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MERCURY FLYBY: Last week's historic flyby of Mercury by NASA's MESSENGER spacecraft gathered 500 megabytes of data and more than a thousand high-resolution photos covering nearly six million square miles of previously unseen terrain. "Discoveries are at hand," say members of the mission science team. Click here for a hint of things to come.
MOTHER OF PEARL! This weekend, Scandinavians witnessed a veritable storm of nacreous clouds. "It was a stunning display," says Håkon Dahle who snapped this picture from Fjellhamar, Norway:
Photo details: Nikon D70, ISO 200, 1/60s exposure
"The show lasted about an hour," adds Johannes Lillegaard Frøyen of nearby Oslo. "I was walking along a frozen lake. The clouds were so bright, they reflected from the ice and made the solid lake resemble a wavy ocean. I took these pictures using my Nikon D70."
Nacreus clouds--also known as "Mother of Pearl" clouds--exist way above ordinary clouds and weather at altitudes 9 to 16 miles high. Their tiny ice crystals, which give them their iridescent colors, need exceptionally low temperatures of minus 85 Celsius (-120 F) to form. Because of these extremes, nacreus clouds are rare. Nevertheless, they have appeared two nights in a row over Scandinavia, raising hopes for more tonight. Photographers, ready your cameras!
more images: from Kalinka Irina Martín Iglesias of Tunhovdfjorden, Buskerud, Norway; from Tor Einar Aslesen of Oslo, Norway; from Ragnar Johnskås of Ringsaker, Norway; from Lars Helge Stølen of Sande i Vestfold, Norway; from David Milton of Angered, Sweden; from Morten Ross of Sandbukta, Norway; from Derick Rethans of Skien, Telemark, Norway; from Toby Rutland of Gothenburg, Sweden.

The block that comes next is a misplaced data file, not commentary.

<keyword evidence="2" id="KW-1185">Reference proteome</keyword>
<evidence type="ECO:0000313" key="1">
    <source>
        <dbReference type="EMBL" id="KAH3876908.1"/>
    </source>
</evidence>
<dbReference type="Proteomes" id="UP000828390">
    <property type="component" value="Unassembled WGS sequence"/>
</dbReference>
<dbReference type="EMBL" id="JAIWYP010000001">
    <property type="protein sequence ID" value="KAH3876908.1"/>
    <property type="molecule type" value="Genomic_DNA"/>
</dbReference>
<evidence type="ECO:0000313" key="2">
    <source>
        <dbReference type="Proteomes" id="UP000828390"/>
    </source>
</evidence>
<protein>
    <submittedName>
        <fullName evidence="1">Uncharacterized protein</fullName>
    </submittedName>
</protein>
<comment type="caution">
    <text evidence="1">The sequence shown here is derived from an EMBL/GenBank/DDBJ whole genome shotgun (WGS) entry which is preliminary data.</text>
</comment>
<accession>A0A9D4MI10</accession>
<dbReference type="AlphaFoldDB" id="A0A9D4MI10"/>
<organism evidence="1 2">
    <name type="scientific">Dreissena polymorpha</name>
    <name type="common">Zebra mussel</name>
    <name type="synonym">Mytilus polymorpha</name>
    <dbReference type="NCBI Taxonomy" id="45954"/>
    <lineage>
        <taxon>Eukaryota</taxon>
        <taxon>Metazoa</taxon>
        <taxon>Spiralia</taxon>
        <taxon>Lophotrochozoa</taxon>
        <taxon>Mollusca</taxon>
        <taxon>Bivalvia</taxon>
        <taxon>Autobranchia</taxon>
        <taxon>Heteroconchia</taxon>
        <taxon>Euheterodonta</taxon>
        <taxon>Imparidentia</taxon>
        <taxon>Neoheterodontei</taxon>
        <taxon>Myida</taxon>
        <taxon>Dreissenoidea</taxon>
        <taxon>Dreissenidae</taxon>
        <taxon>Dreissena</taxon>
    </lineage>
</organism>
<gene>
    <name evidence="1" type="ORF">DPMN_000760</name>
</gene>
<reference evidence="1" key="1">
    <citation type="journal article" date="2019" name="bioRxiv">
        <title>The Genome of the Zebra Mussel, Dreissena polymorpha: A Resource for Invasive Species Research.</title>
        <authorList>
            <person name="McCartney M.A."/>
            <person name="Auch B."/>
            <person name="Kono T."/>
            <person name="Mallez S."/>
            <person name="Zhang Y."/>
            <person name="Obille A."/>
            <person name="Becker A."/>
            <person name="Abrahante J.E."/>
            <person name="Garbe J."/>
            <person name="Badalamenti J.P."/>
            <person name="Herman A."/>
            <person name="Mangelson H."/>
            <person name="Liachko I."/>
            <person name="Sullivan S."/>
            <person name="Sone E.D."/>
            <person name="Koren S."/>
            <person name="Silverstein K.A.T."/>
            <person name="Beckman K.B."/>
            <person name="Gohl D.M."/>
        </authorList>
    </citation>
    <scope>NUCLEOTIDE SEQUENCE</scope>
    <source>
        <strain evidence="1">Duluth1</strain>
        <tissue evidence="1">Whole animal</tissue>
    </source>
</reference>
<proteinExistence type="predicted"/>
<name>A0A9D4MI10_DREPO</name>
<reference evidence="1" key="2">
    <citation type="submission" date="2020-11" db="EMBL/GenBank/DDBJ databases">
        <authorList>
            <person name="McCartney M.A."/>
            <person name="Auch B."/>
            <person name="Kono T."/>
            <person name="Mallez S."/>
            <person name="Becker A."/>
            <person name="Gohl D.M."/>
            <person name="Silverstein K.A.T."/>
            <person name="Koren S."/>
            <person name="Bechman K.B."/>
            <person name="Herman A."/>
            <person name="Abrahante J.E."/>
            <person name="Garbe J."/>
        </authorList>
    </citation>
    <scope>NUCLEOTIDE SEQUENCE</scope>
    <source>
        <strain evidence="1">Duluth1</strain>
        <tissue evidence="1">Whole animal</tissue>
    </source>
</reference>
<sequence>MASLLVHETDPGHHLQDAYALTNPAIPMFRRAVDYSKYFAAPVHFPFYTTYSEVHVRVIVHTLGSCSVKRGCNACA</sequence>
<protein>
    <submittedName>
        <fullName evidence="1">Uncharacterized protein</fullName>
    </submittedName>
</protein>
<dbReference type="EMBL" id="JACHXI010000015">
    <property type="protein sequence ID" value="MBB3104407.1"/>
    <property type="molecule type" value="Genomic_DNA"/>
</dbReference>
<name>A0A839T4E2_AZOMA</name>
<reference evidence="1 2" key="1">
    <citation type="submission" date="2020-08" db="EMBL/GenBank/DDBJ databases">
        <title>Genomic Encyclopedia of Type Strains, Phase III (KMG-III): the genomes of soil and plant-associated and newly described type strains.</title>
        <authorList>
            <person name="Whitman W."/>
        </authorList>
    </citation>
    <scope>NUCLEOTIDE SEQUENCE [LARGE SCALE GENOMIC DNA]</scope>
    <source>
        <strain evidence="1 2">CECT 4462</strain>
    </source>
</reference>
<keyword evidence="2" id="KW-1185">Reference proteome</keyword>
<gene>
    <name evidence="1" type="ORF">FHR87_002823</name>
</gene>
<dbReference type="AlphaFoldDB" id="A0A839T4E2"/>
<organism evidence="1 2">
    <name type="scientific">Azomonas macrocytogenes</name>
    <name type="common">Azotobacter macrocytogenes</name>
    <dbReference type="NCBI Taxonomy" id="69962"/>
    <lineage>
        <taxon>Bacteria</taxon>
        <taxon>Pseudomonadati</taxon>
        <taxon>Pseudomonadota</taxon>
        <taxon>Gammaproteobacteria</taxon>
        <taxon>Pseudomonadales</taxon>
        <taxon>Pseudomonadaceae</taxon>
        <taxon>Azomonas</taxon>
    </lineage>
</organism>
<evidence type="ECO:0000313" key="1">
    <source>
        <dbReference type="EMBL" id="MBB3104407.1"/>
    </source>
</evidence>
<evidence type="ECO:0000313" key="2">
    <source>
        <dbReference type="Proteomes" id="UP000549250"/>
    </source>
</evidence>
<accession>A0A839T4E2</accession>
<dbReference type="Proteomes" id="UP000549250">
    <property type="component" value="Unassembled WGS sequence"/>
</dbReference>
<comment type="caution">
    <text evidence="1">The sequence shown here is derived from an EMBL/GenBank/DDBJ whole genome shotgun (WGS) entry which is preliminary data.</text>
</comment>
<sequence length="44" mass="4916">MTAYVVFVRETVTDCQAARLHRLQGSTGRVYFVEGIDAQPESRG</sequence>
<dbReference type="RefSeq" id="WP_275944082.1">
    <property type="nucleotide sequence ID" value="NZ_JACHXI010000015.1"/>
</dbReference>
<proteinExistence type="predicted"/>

HOLMES AND ALGOL: Moonlight may spoil the show, but for astrophotographers with clear skies, it's worth a shot: Comet 17P Holmes is passing directly in front of variable star Algol. Tom J. Martinez of Cleveland, Missouri, photographed the pair converging on Jan. 14th:
Full Moon inserted to show the angular scale of the comet: photo details.
Tonight, Algol shines through some of the thickest parts of the comet's atmosphere, prompting reader Doug Zubenel to wonder "will we see a halo around Algol?" Here on Earth tiny grains of dust and crystals of ice in the air produce halos around bright stars and planets. Perhaps comet dust will do the same to Algol.
Probably not--but its something fun to look for on a cold moonlit night. After sunset, slew your telescope to Algol and let the hunt begin: sky map.
Comet 17P/Holmes Photo Gallery
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